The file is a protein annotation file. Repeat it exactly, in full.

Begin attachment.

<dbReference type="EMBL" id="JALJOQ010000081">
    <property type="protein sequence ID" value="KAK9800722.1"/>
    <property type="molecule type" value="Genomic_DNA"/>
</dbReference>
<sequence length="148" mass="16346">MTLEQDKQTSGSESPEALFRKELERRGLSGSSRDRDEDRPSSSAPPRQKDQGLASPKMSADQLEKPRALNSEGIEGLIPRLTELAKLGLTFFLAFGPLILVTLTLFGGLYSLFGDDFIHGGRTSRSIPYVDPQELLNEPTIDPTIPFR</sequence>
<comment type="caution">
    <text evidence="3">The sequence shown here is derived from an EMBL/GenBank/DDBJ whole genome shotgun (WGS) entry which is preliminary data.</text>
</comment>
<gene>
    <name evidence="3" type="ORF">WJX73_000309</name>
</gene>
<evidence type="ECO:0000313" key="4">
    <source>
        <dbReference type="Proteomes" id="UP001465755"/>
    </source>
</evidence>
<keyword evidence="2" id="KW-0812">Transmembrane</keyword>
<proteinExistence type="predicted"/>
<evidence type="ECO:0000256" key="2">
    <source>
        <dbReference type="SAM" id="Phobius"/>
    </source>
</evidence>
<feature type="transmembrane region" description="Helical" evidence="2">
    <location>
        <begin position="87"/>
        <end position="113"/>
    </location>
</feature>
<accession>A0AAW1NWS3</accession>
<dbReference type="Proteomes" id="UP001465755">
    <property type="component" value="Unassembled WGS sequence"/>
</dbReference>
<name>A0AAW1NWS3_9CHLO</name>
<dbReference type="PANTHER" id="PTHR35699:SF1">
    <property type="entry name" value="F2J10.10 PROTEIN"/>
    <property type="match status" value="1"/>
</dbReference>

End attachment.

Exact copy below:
<dbReference type="EMBL" id="JALJOQ010000081">
    <property type="protein sequence ID" value="KAK9800722.1"/>
    <property type="molecule type" value="Genomic_DNA"/>
</dbReference>
<sequence length="148" mass="16346">MTLEQDKQTSGSESPEALFRKELERRGLSGSSRDRDEDRPSSSAPPRQKDQGLASPKMSADQLEKPRALNSEGIEGLIPRLTELAKLGLTFFLAFGPLILVTLTLFGGLYSLFGDDFIHGGRTSRSIPYVDPQELLNEPTIDPTIPFR</sequence>
<comment type="caution">
    <text evidence="3">The sequence shown here is derived from an EMBL/GenBank/DDBJ whole genome shotgun (WGS) entry which is preliminary data.</text>
</comment>
<gene>
    <name evidence="3" type="ORF">WJX73_000309</name>
</gene>
<evidence type="ECO:0000313" key="4">
    <source>
        <dbReference type="Proteomes" id="UP001465755"/>
    </source>
</evidence>
<keyword evidence="2" id="KW-0812">Transmembrane</keyword>
<proteinExistence type="predicted"/>
<evidence type="ECO:0000256" key="2">
    <source>
        <dbReference type="SAM" id="Phobius"/>
    </source>
</evidence>
<feature type="transmembrane region" description="Helical" evidence="2">
    <location>
        <begin position="87"/>
        <end position="113"/>
    </location>
</feature>
<accession>A0AAW1NWS3</accession>
<dbReference type="Proteomes" id="UP001465755">
    <property type="component" value="Unassembled WGS sequence"/>
</dbReference>
<name>A0AAW1NWS3_9CHLO</name>
<dbReference type="PANTHER" id="PTHR35699:SF1">
    <property type="entry name" value="F2J10.10 PROTEIN"/>
    <property type="match status" value="1"/>
</dbReference>